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The right hand bent thumb

August 7, 2022, 1:53 PM · What is the reason(s) for bending the right hand thumb?

Replies (7)

August 7, 2022, 2:25 PM · The following are the musings of an amateur.

I believe it is to afford flexibility, and to draw the bow into the hand where it is closer to the center of mass of the hand.

I believe the flexibility helps with a lot of bow strokes, but what came to mind first are the super-fast "micro-colle" strokes that Oistrakh (for example) does so marvelously.

When I make my hand into a shape such that the finger tips are close to the thumb tip, either both are bent or both are straight. So by bending the thumb you're enabling the fingers to be bent too. Tennis pros will tell you not to stand with your knees locked.

August 8, 2022, 11:12 AM · A bent thumb allows one to instantly change the bow tilt, the angle that the hair meets the string. If the bow hold starts with a straight thumb then the important right fourth finger is also straight, maybe locked, at the side of the stick, and can't do its' job of pushing down on the bow, With a straight thumb it is too tempting to hold the bow with the finger-tips of fingers 1,2,3. With a straight thumb the hand is flat instead of round. We want the bow to feel like it is inside the hand, rounded, like holding a baseball.
On a normal full bow stroke, at the tip the thumb will in fact be straight with the bow hair flat on the string. At the frog the hair is on edge, with a tilt of about 45 o, the thumb bent to its maximum 90 o.
August 9, 2022, 11:13 AM · the bent thumb also functions as a shock absorber.
Edited: August 9, 2022, 10:38 PM · A straight (stiff) thumb is just waiting to let the bow slip out of your hand at the worst time. I learned this the hard way at my grade 6 RCM exam years ago.
Edited: August 10, 2022, 3:40 PM · That’s a good question Bruce. I’ve always wondered this myself. My teacher Sidney Harth, who used a very pronounced ‘Russian’ bow hold, actually collapsed his thumb the opposite way, at the top joint, while applying downward pressure. He was able to draw a very robust and beautiful sound this way and also had one of the best upbow and down bow staccatos I have ever seen.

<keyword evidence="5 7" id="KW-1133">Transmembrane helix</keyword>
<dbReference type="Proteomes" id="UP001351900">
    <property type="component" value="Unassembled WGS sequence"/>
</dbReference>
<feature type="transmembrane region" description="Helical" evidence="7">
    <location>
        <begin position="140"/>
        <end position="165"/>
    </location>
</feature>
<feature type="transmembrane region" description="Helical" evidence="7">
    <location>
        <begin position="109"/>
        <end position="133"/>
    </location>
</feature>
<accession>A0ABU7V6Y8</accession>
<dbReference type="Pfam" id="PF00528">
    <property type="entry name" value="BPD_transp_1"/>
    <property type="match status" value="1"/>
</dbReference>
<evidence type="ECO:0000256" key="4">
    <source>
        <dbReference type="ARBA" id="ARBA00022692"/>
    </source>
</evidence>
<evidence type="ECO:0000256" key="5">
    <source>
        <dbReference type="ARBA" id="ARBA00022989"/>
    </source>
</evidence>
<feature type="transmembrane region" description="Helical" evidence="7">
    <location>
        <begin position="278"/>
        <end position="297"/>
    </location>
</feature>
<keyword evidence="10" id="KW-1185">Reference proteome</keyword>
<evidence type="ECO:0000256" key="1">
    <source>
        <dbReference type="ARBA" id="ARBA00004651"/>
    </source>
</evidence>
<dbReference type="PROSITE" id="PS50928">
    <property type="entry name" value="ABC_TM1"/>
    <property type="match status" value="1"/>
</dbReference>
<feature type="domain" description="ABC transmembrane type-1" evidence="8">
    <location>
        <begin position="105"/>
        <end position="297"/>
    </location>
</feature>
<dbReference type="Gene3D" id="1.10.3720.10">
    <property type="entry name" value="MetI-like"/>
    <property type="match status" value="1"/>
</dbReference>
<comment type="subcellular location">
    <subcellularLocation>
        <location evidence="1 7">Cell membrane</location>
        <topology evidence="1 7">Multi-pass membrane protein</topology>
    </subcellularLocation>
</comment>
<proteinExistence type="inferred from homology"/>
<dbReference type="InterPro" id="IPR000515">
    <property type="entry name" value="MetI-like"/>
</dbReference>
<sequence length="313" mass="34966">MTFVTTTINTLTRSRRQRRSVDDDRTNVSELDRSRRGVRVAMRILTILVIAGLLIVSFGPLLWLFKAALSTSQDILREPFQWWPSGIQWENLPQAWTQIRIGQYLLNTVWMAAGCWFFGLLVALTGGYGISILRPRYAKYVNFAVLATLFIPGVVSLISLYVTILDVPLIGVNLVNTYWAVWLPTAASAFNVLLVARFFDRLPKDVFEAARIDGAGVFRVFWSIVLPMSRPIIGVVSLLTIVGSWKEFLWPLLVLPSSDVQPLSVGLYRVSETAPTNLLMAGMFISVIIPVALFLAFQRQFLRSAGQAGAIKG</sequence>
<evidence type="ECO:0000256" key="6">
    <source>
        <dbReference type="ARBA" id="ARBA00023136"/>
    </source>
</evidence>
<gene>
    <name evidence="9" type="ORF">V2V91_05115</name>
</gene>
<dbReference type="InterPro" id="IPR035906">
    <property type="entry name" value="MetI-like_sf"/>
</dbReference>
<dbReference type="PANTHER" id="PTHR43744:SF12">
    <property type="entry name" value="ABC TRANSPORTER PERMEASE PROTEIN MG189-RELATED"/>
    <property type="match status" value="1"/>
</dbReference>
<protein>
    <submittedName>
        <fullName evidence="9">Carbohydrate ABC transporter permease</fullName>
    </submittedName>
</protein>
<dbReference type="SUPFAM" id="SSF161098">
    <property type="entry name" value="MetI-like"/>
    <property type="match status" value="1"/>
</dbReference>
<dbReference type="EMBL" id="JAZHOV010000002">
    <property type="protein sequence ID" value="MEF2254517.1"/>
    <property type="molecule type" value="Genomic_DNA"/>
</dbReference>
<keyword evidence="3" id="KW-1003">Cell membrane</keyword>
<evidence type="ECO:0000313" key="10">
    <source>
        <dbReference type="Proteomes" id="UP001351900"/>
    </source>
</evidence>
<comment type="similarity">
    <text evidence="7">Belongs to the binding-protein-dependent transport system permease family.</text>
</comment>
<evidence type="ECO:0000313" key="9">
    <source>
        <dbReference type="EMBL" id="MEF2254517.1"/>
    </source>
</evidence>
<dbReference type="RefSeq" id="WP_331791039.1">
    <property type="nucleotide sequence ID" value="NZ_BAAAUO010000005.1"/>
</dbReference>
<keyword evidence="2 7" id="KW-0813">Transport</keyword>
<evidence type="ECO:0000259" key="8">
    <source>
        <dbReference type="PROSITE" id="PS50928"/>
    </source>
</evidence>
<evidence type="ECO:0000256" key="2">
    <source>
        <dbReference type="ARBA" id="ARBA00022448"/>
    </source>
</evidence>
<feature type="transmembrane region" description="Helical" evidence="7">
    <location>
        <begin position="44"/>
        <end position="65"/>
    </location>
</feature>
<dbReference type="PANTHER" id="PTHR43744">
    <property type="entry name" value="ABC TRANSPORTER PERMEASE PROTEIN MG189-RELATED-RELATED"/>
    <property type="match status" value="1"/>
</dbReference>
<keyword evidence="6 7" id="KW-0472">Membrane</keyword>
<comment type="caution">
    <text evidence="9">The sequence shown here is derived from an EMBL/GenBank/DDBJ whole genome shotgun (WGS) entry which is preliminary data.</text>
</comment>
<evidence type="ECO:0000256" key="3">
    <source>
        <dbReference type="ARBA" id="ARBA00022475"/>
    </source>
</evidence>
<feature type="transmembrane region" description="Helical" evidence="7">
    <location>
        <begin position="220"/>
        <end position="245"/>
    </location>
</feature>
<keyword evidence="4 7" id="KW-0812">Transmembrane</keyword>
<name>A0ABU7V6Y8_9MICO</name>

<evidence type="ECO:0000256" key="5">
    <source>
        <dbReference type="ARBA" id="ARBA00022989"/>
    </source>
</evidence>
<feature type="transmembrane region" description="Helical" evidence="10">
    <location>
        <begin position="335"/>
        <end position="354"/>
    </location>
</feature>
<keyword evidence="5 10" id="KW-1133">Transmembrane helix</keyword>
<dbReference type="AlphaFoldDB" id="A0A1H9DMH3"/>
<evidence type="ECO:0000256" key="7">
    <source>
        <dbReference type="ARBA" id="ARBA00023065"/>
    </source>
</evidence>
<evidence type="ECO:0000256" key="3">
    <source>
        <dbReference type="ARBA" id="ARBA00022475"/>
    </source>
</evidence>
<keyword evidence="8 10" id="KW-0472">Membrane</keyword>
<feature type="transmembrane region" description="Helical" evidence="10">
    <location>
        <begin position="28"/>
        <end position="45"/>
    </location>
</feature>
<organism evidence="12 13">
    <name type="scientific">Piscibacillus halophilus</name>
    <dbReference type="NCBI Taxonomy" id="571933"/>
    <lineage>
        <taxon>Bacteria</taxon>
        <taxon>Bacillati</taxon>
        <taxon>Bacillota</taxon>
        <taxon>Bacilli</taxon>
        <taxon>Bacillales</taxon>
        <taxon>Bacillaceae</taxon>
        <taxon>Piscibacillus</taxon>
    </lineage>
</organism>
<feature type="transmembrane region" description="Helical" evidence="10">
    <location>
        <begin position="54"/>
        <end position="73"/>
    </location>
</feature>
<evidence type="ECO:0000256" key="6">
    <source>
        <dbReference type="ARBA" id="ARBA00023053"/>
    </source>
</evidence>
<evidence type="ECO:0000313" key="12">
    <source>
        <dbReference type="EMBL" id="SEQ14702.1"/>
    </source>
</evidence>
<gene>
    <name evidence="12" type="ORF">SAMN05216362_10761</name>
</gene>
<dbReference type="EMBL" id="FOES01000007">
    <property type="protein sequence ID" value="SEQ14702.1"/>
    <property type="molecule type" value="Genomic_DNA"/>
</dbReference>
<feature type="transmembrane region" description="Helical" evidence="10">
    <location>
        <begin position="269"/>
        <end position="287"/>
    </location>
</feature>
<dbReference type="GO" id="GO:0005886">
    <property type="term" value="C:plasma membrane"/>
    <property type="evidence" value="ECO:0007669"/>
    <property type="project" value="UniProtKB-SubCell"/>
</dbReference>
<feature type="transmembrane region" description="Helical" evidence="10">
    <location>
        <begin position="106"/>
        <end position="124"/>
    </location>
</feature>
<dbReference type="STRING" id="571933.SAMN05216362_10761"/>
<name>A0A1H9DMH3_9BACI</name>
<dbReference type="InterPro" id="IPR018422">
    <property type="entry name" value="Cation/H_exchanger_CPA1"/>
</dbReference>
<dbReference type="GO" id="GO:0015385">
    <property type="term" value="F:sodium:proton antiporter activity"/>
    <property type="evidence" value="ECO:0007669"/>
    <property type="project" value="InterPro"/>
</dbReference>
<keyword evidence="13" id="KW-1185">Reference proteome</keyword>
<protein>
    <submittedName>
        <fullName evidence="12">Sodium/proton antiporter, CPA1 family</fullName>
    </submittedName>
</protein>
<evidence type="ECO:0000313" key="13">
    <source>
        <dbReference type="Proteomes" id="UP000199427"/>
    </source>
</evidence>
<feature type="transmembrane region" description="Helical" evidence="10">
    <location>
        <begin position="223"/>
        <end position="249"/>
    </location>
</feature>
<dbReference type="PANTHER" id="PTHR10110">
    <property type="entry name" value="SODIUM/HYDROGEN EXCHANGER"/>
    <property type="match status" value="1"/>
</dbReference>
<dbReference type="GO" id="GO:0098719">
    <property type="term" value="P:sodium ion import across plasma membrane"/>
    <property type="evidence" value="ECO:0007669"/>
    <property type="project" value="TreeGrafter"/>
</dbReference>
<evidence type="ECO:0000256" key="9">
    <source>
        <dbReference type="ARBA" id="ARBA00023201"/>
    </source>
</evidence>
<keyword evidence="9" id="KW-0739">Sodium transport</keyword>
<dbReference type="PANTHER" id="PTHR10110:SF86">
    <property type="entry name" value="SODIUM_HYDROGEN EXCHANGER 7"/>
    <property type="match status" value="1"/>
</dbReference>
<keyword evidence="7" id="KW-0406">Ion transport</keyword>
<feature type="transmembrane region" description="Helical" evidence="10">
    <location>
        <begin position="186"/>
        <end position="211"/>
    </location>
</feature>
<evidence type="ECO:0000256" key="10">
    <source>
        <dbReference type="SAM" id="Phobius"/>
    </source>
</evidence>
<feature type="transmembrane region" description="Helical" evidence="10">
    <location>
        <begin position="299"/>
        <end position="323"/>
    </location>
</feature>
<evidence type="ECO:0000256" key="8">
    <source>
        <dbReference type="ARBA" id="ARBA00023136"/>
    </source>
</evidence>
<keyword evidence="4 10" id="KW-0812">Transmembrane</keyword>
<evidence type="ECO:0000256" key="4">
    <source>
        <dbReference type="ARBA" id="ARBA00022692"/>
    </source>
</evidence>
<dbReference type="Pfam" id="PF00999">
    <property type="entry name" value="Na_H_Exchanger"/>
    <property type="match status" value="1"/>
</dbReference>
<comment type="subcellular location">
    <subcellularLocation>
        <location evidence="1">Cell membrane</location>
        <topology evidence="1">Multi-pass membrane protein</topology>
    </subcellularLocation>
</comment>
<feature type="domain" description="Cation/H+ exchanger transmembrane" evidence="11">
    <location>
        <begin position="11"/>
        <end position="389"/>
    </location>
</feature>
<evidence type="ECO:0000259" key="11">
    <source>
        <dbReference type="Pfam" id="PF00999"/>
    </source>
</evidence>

Edited: August 14, 2022, 4:33 AM · Before contact with the string, I don't "hold" the bow, I "hold it up" with a curved thumb under the stick, balanced by the ring finger over the stick, and the curved pinky on the facet just behind (Galamian). I can even raise the index and middle finger!
While playing, my thumb will be very active, against all four fingers when playing at the heel, and against the index when at the tip.
I like a rounded "cat's paw" hand, "like holding a tiny bird" (Menuhin).
My wrist is rarely higher than the knuckles, and remains flexible, allowing a "hand vibrato" motion in tremolo and staccato playing.

At the opposite extreme, all my French friends, amateur and professional,
have a higher wrist, "pinching" the stick between a straight thumb and the middle finger, and with a straight pinky. Their hands seem to me more rigid than mine...

August 13, 2022, 3:40 PM · This has been my philosophy:

Totally relax both hands. What do your finger and thumb joints want to do--be straight, or bend slightly?
I ask students to do this, then have them purposely straighten joints for a minute, then relax again. It demonstrates how much extra energy they have to use to keep joints straight. My view is that the sole job of the thumb is like that of a summer intern: just don't get in the way!

Nate: I just serviced a piano in Oregon for a guy at Yale, Joel Wizansky. He said his technician in CT has a son named Nate that plays the violin. I said, "Hey, I know who that guy is!"

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